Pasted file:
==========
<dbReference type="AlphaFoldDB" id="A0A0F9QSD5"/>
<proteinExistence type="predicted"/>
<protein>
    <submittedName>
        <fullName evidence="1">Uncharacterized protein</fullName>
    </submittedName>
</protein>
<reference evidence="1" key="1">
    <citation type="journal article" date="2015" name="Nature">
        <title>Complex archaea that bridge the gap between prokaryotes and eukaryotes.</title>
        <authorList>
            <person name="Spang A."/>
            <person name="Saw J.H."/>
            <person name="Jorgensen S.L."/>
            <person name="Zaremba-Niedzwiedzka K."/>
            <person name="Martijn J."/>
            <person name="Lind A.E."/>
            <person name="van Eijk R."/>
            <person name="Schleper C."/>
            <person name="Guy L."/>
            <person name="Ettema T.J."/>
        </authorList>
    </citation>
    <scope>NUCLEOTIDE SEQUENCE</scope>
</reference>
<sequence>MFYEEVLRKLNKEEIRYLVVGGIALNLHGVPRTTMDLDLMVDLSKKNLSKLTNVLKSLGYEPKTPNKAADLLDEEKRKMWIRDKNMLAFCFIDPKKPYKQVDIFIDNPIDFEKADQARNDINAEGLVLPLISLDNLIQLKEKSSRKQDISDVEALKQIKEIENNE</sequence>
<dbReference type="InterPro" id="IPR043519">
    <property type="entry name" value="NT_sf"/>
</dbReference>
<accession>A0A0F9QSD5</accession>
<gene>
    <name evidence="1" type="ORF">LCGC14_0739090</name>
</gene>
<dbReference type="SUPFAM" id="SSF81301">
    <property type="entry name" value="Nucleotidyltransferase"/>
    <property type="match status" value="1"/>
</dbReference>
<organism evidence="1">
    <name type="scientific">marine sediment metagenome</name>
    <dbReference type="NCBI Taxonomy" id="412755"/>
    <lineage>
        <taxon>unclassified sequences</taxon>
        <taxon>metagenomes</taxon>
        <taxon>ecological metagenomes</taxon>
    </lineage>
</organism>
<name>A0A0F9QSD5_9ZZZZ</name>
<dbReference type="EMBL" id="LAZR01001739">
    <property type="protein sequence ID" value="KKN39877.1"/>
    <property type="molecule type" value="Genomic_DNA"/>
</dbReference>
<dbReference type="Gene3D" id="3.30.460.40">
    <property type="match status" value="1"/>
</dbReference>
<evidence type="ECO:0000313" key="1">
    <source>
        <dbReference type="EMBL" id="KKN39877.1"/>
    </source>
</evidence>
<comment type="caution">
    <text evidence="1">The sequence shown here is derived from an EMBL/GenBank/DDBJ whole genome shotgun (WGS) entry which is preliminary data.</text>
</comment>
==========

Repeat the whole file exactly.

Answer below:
<dbReference type="AlphaFoldDB" id="A0A0F9QSD5"/>
<proteinExistence type="predicted"/>
<protein>
    <submittedName>
        <fullName evidence="1">Uncharacterized protein</fullName>
    </submittedName>
</protein>
<reference evidence="1" key="1">
    <citation type="journal article" date="2015" name="Nature">
        <title>Complex archaea that bridge the gap between prokaryotes and eukaryotes.</title>
        <authorList>
            <person name="Spang A."/>
            <person name="Saw J.H."/>
            <person name="Jorgensen S.L."/>
            <person name="Zaremba-Niedzwiedzka K."/>
            <person name="Martijn J."/>
            <person name="Lind A.E."/>
            <person name="van Eijk R."/>
            <person name="Schleper C."/>
            <person name="Guy L."/>
            <person name="Ettema T.J."/>
        </authorList>
    </citation>
    <scope>NUCLEOTIDE SEQUENCE</scope>
</reference>
<sequence>MFYEEVLRKLNKEEIRYLVVGGIALNLHGVPRTTMDLDLMVDLSKKNLSKLTNVLKSLGYEPKTPNKAADLLDEEKRKMWIRDKNMLAFCFIDPKKPYKQVDIFIDNPIDFEKADQARNDINAEGLVLPLISLDNLIQLKEKSSRKQDISDVEALKQIKEIENNE</sequence>
<dbReference type="InterPro" id="IPR043519">
    <property type="entry name" value="NT_sf"/>
</dbReference>
<accession>A0A0F9QSD5</accession>
<gene>
    <name evidence="1" type="ORF">LCGC14_0739090</name>
</gene>
<dbReference type="SUPFAM" id="SSF81301">
    <property type="entry name" value="Nucleotidyltransferase"/>
    <property type="match status" value="1"/>
</dbReference>
<organism evidence="1">
    <name type="scientific">marine sediment metagenome</name>
    <dbReference type="NCBI Taxonomy" id="412755"/>
    <lineage>
        <taxon>unclassified sequences</taxon>
        <taxon>metagenomes</taxon>
        <taxon>ecological metagenomes</taxon>
    </lineage>
</organism>
<name>A0A0F9QSD5_9ZZZZ</name>
<dbReference type="EMBL" id="LAZR01001739">
    <property type="protein sequence ID" value="KKN39877.1"/>
    <property type="molecule type" value="Genomic_DNA"/>
</dbReference>
<dbReference type="Gene3D" id="3.30.460.40">
    <property type="match status" value="1"/>
</dbReference>
<evidence type="ECO:0000313" key="1">
    <source>
        <dbReference type="EMBL" id="KKN39877.1"/>
    </source>
</evidence>
<comment type="caution">
    <text evidence="1">The sequence shown here is derived from an EMBL/GenBank/DDBJ whole genome shotgun (WGS) entry which is preliminary data.</text>
</comment>